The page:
Brexit holds a myriad of challenges across a wide range of sectors, including the Irish thoroughbred industry, and these will have to be addressed in the ongoing talks, Mairead McGuinness MEP for Kildare and first Vice-President of the European Parliament, told a seminar hosted by the Irish Thoroughbred Breeders’ Association in Goffs, Kill, Co. Kildare this evening (Friday 26th January).
Ms McGuinness said these challenges include the future of the tripartite agreement, which allows for the free movement of high quality horses across Ireland, the UK and France and depends, amongst other things, on all three countries maintaining EU animal health and welfare standards; animal health where currently the island of Ireland is treated as one unit and also in veterinary issues – including veterinary medicines, where the EU currently plays a leading role in regulation through the European Medicines Agency.
She said the message is being heard loud and clear within the EU that a tailored arrangement will have to be found to address the particular concerns of Ireland.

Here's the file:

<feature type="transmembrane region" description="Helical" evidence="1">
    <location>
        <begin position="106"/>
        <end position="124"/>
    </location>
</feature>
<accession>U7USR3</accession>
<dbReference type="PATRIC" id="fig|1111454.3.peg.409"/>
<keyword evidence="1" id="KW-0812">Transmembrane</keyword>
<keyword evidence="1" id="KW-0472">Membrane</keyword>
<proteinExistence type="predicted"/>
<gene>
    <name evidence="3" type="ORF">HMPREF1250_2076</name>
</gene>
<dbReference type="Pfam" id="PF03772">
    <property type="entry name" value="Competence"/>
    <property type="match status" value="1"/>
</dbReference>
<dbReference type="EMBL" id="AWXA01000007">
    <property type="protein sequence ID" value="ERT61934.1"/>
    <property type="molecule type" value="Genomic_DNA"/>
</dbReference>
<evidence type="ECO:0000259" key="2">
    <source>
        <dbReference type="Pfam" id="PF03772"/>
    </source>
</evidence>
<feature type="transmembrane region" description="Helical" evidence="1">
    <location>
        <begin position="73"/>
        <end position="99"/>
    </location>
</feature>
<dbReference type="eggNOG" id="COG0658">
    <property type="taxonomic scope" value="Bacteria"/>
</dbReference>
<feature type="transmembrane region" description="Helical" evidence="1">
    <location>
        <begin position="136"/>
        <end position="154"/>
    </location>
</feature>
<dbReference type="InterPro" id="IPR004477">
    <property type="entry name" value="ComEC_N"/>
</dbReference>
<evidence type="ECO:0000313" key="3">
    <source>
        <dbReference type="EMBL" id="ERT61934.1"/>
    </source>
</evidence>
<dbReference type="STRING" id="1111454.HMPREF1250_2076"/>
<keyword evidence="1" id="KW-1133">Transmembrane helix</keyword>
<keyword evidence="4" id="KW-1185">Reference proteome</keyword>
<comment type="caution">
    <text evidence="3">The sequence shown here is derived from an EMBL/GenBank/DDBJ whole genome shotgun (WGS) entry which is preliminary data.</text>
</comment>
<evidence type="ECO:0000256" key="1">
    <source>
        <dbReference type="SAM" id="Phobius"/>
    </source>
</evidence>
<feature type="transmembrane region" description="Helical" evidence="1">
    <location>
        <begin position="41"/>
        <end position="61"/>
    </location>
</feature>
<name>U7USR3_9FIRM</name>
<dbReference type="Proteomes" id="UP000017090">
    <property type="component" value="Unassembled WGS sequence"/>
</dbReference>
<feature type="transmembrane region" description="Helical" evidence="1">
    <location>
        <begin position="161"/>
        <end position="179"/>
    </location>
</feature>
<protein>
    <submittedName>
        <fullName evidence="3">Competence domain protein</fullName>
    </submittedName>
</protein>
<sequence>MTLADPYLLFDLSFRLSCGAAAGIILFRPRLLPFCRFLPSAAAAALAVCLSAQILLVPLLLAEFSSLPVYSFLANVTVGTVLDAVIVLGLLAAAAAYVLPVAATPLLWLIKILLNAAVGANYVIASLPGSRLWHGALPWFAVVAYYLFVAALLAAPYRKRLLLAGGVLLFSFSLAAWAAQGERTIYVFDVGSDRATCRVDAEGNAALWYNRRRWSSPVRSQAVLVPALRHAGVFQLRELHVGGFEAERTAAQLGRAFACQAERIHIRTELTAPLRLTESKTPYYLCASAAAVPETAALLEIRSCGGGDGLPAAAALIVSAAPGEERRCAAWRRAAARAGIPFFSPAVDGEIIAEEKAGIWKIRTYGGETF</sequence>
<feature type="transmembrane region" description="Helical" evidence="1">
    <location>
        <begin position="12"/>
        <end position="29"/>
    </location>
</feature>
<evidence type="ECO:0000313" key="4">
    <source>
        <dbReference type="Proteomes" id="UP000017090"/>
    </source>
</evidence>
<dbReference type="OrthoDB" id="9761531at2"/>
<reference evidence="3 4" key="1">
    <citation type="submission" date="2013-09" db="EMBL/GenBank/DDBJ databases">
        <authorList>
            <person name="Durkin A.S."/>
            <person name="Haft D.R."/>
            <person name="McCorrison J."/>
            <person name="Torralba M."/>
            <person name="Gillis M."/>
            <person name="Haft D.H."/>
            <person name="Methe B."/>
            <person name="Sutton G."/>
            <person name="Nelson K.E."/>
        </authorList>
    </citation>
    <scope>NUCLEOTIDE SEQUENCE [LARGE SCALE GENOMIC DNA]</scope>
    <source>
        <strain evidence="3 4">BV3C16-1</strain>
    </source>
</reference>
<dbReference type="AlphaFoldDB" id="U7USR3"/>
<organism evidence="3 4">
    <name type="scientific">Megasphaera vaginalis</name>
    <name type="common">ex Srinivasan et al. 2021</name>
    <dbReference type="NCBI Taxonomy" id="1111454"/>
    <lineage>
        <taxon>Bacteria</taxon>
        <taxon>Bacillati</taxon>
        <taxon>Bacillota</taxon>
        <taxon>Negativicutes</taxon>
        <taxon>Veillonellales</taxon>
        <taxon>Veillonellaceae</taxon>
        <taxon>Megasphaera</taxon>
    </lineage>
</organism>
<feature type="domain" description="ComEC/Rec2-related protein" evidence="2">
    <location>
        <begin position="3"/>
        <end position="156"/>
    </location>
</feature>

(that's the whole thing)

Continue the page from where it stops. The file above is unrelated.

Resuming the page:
“This week we have heard much about a Norway plus style agreement. And EU Chief Negotiator Michel Barnier has indicated that the logical outcome of the red lines set by the UK was a Canada-style free trade agreement,” she said.
“However, the really big stumbling block right now, apart from the red lines already set by the UK, is the lack of any articulation of, or detail around, what the UK does want.
“It has become abundantly clear to almost everyone else involved in the discussions that the optimum outcome for the EU and for the UK would be for the UK to stay within the customs union and the single market. There are more calls from inside the UK for this too, it is notable that this week the CBI, which represents British businesses, called for the UK to stay within the customs union.”
She said there is just over a year left in the Article 50 UK exit process, plus around a two year transition period. “The size of the challenge is evident, it took seven years to negotiate CETA, the EU-Canada agreement.”
Talking of the importance of the thoroughbred industry Ms McGuinness said: “This industry is synonymous with Kildare, and it is world class. It is also a very important rural based sector that is hugely important to the local and national economy.”
“Today’s discussion facilitated by the Irish Thoroughbred Breeders’ Association looking at how further growth can be achieved is most welcome and I’m delighted to be associated with it,” she said.